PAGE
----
My Photo
Location: United States

I am a 1967 graduate of The Citadel (Distinguished Military Student, member of the Economic Honor Society, Dean's List), a 1975 graduate of Gordon-Conwell Theological Seminary (M.Div., magna cum laude, member of the Phi Alpha Chi academic honor society); I attended the Free University of Amsterdam and completed my History of Dogma there and then received a full scholarship from the Dutch government to transfer to the sister school in Kampen, Holland. In 1979 I graduated from the Theological Seminary of the Reformed Churches of Holland (Drs. with honors in Ethics). My New Testament minor was completed with Herman Ridderbos. I am also a 2001 Ph.D. graduate of Westminster Theological Seminary (Systematic Theology) in Philly with a dissertation on the "unio mystica" in the theology of Dr. Herman Bavinck (1854-1921). I am a former tank commander, and instructor in the US Army Armor School at Ft. Knox, KY. I have been happily married to my childhood sweetheart and best friend, Sally, for 43 years. We have 6 children, one of whom is with the Lord, and 14 wonderful grandchildren.

Thursday, March 09, 2006

Postmodernism & the Modern Church (I)

Rebellion By Any Other Name
Theodore Roszak once wrote, “Let us be honest enough to confront our culture in its entirety and ask: is it merely a coincidence that, in the midst of so much technological mastery and economic abundance, our art and thought continue to project a nihilistic image unparalleled in human history? Are we to believe there is not a connection between these facts?”
Good questions. As we enter or have already entered a time that is rapidly becoming known as “postmodern,” it is worthwhile to revisit those questions. Even though many remain unsophisticated about when and where postmodernism began and what its major tenets and beliefs are, we’re all under the influence of it—wittingly or unwittingly. I’ll begin by breaking down the open door that others have broken down: postmodernism is a work in progress. Postmoderns constantly carp that few—if any—understand them. One can only wonder how the postmoderns understand each other, let alone anyone else, since this movement is being touted as so amorphous that no one actually understands what it’s all about. Personally, I think this appeal by the postmoderns is a cop out on a grand scale. In reality, it’s an attempt to make postmodernism such an esoteric movement that even the brightest minds of our century don’t have a clue what the main tenets are. Whenever people begin to speak like that, red flags ought to start going up in our minds.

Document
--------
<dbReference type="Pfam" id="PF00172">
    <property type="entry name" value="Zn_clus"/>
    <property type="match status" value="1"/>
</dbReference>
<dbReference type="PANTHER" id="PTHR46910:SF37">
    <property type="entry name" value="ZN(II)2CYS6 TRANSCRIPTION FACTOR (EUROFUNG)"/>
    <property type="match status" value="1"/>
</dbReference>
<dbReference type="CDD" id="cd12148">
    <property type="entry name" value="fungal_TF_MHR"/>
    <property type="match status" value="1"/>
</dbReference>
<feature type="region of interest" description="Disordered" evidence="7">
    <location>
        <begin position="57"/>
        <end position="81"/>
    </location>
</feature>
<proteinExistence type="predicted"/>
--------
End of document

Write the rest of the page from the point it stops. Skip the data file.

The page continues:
Of course, to believe that not even the best scholars can understand postmodernism is simply nonsense. There are clear strands of thought in postmodernism even as it is a work in progress, just as there were in other movements in history. As we shall see, whereas Enlightenment thinkers—whom postmoderns despise—were primarily German philosophers, the postmoderns tend to depend upon a few French philosophers as well as some home-grown Americans to spell out what they believe. We shall, in due course, discuss these philosophers and their respective philosophical positions. For the time being, however, we shall suffice with this: Richard Tarnas correctly summarizes the tenets of postmodernism as containing components of “…pragmatism, existentialism, Marxism, psychoanalysis, feminism, language theory, and theories about science.”[1]
Postmodernism in both its secular and quasi-Christians forms appears to draw from a bevy of intellectuals. Art and the arts, for example, are spoken off often as indispensable vehicles for understanding postmodernism and the postmodern mind(set). Presbyterian theologian Charles Dunahoo draws on the insights of the late Francis Schaeffer and traces the steps of philosophical influence from philosophy to music to art to general culture to church/theology to school and, eventually, into the home.[2] Without going into the precise accuracy of these steps, the general outline seems feasible.